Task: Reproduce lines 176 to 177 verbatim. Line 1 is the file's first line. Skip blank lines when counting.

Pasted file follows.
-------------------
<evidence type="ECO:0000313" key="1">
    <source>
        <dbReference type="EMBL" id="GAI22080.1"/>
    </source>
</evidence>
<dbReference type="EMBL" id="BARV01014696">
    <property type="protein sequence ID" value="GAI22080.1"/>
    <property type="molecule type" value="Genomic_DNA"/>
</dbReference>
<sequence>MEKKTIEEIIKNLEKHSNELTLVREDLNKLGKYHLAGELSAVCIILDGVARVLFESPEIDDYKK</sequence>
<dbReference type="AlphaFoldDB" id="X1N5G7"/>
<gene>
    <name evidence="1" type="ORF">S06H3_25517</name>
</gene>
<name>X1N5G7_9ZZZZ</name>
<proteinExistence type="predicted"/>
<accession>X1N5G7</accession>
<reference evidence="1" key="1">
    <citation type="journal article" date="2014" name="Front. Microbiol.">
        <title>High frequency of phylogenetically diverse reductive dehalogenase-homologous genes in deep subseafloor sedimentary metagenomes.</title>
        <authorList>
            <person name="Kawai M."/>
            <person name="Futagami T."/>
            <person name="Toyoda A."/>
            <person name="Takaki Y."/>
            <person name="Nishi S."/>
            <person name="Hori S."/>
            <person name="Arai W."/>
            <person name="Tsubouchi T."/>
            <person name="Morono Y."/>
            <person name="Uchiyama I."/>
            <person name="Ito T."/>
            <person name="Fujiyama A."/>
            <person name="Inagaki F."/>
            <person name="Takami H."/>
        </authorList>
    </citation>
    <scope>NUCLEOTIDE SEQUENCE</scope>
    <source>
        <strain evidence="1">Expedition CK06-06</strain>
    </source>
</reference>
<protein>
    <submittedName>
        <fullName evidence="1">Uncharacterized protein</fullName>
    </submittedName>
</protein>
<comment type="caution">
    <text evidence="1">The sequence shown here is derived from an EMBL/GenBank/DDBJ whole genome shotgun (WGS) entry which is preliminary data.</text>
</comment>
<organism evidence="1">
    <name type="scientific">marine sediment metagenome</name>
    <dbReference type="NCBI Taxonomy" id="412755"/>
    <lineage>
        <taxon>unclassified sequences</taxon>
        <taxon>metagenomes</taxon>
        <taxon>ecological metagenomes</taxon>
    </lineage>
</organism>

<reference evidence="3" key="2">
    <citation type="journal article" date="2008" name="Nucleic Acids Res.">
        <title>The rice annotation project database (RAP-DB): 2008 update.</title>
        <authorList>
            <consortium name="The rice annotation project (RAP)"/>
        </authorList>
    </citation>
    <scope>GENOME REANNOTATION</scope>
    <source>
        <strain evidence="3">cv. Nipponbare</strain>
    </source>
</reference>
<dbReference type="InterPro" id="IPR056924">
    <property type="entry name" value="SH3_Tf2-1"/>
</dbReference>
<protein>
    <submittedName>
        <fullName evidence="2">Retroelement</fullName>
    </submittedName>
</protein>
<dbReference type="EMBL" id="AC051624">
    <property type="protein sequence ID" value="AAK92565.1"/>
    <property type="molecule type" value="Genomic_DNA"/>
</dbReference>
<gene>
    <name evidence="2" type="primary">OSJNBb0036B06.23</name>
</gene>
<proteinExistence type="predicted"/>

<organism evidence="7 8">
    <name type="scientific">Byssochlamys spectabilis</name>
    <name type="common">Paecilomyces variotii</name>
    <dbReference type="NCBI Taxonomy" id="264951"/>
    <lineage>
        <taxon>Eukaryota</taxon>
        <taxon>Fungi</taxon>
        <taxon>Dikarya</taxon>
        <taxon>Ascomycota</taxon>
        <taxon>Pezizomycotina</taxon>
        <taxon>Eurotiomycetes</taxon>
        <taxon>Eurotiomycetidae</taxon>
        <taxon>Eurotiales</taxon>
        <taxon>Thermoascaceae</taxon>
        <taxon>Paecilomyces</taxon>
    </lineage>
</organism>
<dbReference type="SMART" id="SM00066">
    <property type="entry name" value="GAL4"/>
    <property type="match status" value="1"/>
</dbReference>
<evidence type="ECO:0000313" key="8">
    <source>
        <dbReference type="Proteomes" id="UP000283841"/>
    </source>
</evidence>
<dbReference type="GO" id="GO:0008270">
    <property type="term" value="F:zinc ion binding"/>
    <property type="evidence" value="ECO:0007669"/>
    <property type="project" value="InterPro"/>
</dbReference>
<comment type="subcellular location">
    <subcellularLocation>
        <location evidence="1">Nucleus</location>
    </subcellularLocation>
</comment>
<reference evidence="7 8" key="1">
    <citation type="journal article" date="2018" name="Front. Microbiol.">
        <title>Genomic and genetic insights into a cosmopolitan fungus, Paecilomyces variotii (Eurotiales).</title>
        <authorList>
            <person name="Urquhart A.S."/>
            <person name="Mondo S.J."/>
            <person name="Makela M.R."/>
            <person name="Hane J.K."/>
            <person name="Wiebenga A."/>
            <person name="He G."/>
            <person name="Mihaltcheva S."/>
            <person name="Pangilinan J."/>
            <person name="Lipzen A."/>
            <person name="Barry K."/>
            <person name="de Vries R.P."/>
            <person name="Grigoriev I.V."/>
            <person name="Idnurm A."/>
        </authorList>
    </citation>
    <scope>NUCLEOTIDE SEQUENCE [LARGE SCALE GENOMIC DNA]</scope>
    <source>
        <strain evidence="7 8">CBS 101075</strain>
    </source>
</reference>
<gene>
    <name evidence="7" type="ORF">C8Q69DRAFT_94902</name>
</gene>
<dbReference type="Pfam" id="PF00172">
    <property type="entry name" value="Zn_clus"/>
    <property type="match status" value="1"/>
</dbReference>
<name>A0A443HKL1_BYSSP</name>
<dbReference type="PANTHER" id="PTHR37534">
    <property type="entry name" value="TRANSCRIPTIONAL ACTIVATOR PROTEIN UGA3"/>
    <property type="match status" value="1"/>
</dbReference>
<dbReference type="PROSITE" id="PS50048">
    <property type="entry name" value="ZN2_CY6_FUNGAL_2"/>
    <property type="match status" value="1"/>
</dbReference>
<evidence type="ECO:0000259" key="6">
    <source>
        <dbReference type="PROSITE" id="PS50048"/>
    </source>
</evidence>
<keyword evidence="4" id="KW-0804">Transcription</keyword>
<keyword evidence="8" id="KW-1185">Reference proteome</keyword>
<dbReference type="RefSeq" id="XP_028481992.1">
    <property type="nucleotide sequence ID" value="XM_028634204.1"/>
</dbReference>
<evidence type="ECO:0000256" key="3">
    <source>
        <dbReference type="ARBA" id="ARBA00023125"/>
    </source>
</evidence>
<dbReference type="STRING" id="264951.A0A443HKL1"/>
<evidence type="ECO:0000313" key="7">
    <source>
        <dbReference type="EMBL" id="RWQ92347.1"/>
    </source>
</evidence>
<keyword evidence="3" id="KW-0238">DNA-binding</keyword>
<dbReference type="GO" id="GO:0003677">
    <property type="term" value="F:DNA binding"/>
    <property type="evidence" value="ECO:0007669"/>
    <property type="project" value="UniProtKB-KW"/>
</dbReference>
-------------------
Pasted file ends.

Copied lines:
        <dbReference type="ARBA" id="ARBA00023125"/>
    </source>